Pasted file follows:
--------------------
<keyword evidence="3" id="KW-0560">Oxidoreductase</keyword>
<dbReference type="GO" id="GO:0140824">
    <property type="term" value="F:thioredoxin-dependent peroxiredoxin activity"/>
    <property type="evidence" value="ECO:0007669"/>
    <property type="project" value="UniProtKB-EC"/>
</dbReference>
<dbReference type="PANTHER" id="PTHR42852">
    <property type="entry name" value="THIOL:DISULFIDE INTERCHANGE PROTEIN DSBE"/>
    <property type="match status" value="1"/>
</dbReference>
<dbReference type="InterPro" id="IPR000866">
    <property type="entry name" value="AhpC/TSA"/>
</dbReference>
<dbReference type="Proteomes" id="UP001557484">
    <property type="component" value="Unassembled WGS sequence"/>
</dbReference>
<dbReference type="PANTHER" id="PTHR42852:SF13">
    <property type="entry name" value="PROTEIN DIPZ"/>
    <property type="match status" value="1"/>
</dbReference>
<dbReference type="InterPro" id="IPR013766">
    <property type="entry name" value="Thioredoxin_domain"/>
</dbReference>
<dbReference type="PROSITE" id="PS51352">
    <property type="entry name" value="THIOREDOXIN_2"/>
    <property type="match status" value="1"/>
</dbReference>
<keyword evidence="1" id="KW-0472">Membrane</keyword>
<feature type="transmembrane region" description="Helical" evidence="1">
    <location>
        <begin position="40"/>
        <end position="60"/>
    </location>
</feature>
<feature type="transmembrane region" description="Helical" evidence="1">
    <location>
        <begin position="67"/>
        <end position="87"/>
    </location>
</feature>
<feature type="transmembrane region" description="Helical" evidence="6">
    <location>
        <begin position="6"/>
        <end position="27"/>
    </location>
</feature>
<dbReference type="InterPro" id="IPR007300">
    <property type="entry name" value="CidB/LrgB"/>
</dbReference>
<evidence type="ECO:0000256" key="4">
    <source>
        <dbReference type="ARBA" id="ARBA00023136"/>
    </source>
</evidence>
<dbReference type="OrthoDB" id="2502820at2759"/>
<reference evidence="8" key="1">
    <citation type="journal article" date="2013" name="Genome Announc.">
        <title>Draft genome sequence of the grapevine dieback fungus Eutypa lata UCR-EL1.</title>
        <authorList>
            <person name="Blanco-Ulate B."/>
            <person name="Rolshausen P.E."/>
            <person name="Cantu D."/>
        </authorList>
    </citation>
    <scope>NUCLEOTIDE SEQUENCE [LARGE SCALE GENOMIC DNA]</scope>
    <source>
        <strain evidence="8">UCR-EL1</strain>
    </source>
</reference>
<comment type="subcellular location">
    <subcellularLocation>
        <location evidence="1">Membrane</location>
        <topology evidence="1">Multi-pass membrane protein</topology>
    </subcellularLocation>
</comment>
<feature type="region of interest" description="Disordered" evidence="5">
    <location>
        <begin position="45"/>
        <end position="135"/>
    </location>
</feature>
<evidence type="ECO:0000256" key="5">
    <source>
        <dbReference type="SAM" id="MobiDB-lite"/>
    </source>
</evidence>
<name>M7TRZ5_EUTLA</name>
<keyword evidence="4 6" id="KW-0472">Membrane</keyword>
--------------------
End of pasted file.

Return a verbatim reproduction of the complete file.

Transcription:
<keyword evidence="3" id="KW-0560">Oxidoreductase</keyword>
<dbReference type="GO" id="GO:0140824">
    <property type="term" value="F:thioredoxin-dependent peroxiredoxin activity"/>
    <property type="evidence" value="ECO:0007669"/>
    <property type="project" value="UniProtKB-EC"/>
</dbReference>
<dbReference type="PANTHER" id="PTHR42852">
    <property type="entry name" value="THIOL:DISULFIDE INTERCHANGE PROTEIN DSBE"/>
    <property type="match status" value="1"/>
</dbReference>
<dbReference type="InterPro" id="IPR000866">
    <property type="entry name" value="AhpC/TSA"/>
</dbReference>
<dbReference type="Proteomes" id="UP001557484">
    <property type="component" value="Unassembled WGS sequence"/>
</dbReference>
<dbReference type="PANTHER" id="PTHR42852:SF13">
    <property type="entry name" value="PROTEIN DIPZ"/>
    <property type="match status" value="1"/>
</dbReference>
<dbReference type="InterPro" id="IPR013766">
    <property type="entry name" value="Thioredoxin_domain"/>
</dbReference>
<dbReference type="PROSITE" id="PS51352">
    <property type="entry name" value="THIOREDOXIN_2"/>
    <property type="match status" value="1"/>
</dbReference>
<keyword evidence="1" id="KW-0472">Membrane</keyword>
<feature type="transmembrane region" description="Helical" evidence="1">
    <location>
        <begin position="40"/>
        <end position="60"/>
    </location>
</feature>
<feature type="transmembrane region" description="Helical" evidence="1">
    <location>
        <begin position="67"/>
        <end position="87"/>
    </location>
</feature>
<feature type="transmembrane region" description="Helical" evidence="6">
    <location>
        <begin position="6"/>
        <end position="27"/>
    </location>
</feature>
<dbReference type="InterPro" id="IPR007300">
    <property type="entry name" value="CidB/LrgB"/>
</dbReference>
<evidence type="ECO:0000256" key="4">
    <source>
        <dbReference type="ARBA" id="ARBA00023136"/>
    </source>
</evidence>
<dbReference type="OrthoDB" id="2502820at2759"/>
<reference evidence="8" key="1">
    <citation type="journal article" date="2013" name="Genome Announc.">
        <title>Draft genome sequence of the grapevine dieback fungus Eutypa lata UCR-EL1.</title>
        <authorList>
            <person name="Blanco-Ulate B."/>
            <person name="Rolshausen P.E."/>
            <person name="Cantu D."/>
        </authorList>
    </citation>
    <scope>NUCLEOTIDE SEQUENCE [LARGE SCALE GENOMIC DNA]</scope>
    <source>
        <strain evidence="8">UCR-EL1</strain>
    </source>
</reference>
<comment type="subcellular location">
    <subcellularLocation>
        <location evidence="1">Membrane</location>
        <topology evidence="1">Multi-pass membrane protein</topology>
    </subcellularLocation>
</comment>
<feature type="region of interest" description="Disordered" evidence="5">
    <location>
        <begin position="45"/>
        <end position="135"/>
    </location>
</feature>
<evidence type="ECO:0000256" key="5">
    <source>
        <dbReference type="SAM" id="MobiDB-lite"/>
    </source>
</evidence>
<name>M7TRZ5_EUTLA</name>
<keyword evidence="4 6" id="KW-0472">Membrane</keyword>